When last we met: Iowa fans will never forget how the 2005 Capital One Bowl ended, when Drew Tate hit little-used receiver Warren Holloway with a 56-yard touchdown pass to beat LSU as time expired. That 30-25 loss marked an ugly end to Nick Saban's LSU tenure, as he left to coach the Miami Dolphins immediately afterward. Within hours of the game's end, Miles was named as Saban's successor.

What's at stake: Not much, really. Fresh off an awful 4-8 record in 2012, Iowa started the season with a loss to Northern Illinois. But it's certainly possible that Ferentz's Hawkeyes can finish the season as a ranked team if they beat LSU. Meanwhile, the Tigers have already bid farewell to Mettenberger and could be featuring some of their top draft-eligible skill players for the final time as well. A win in the bowl would give LSU its fourth straight season with at least 10 wins, a school record.

Hit the ground running: It would not be a surprise to see this become a run-heavy game. Without Mettenberger -- who was one of the nation's most effective passers -- LSU offensive coordinator Cam Cameron might opt to lean heavily on Jeremy Hill (1,185 rushing yards, 14 TDs) and Terrence Magee (614-8) against the Hawkeyes. The problem there is that Iowa's defense is no pushover. The Hawkeyes rank seventh nationally in total defense (303.2 ypg) and are 17th against the run (120.8 ypg). On the other hand, all Iowa wants to do is run. The bruising Mark Weisman (937-7) and slippery duo of Damon Bullock (467-1) and Jordan Canzeri (451-2) take most of the carries for Iowa, which ranks 41st nationally in rushing (188.6 ypg).

Back to the Outback: This will be LSU's second visit to the Outback (formerly Hall of Fame) Bowl, having last played in Tampa at the end of the 1988 season when it lost 23-10 to Syracuse. Iowa has played an SEC club in this bowl three times in the previous 11 seasons, beating Florida 37-17 in 2003, losing 31-24 to the Gators in 2005 and blasting South Carolina 31-10 in 2008.

Best wins: It didn't seem like much at the time, but LSU was the only team to beat No. 2 Auburn, jumping out to a 21-0 lead and winning 35-21 on Sept. 21. LSU also posted a memorable 34-10 victory over Johnny Manziel and Texas A&M near the end of the season. Iowa closed with a three-game winning streak to secure its first winning record (5-3) in league play since 2009. That run included a 24-21 win over Michigan and a decisive 38-17 victory at Nebraska to conclude the season.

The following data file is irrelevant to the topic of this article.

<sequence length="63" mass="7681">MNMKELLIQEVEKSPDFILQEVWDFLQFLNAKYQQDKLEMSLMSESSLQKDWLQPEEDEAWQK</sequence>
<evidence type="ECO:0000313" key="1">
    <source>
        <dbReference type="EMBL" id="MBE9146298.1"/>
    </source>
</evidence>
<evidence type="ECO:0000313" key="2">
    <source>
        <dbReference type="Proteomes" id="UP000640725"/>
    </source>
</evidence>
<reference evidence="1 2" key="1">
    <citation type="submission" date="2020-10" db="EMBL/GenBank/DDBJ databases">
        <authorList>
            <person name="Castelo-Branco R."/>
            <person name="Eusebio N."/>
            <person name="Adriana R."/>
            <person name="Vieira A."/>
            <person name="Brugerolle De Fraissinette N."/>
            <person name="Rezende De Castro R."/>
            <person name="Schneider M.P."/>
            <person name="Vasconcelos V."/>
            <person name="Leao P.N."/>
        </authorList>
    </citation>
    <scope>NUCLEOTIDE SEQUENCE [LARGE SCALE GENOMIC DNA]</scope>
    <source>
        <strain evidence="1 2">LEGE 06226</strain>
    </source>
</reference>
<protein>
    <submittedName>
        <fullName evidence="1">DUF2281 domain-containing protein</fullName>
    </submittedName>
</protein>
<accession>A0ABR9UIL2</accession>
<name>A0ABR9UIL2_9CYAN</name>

Worst losses: Iowa's four losses are all respectable, particularly since three of the teams that beat the Hawkeyes -- Northern Illinois, Ohio State and Michigan State -- finished with 12-1 records, and the other was to 9-3 Wisconsin. LSU's worst loss was certainly its 27-24 defeat against Ole Miss, although the 38-17 loss at Alabama also felt like a low point.

[+] EnlargeJake Rudock
Andrew Weber/USA TODAY SportsWith LSU's Zach Mettenberger out with a knee injury, Iowa has the edge at QB with Jake Rudock.
Offensive stars: He doesn't generate as many headlines as Rudock or the running backs, but All-Big Ten left tackle Brandon Scherff certainly ranks among Iowa's most valuable players. Scherff announced on Monday that he will return for his senior season. Receivers Odell Beckham Jr. (57 catches, 1,117 yards, 8 TDs) and Jarvis Landry (75-1,172, 10 TDs) will both go down as two of the most dangerous wideouts in LSU history.

Defensive stars: All-Big Ten linebackers Anthony Hitchens (102 tackles, 13 tackles for a loss) and James Morris (98 tackles, 14.5 TFLs) are the headliners for Iowa's stingy defense along with defensive back B.J. Lowery (55 tackles, three interceptions, 16 pass breakups). Linebacker Lamin Barrow leads LSU's defense with 86 tackles, while defensive linemen Anthony Johnson (32 tackles, 7 TFLs) and Ego Ferguson (58 tackles, 3.5 TFLs) lead the defensive front and safety Craig Loston (51 tackles, two interceptions) and cornerback Jalen Mills (61 tackles, three sacks, three interceptions) anchor the back end of the defense.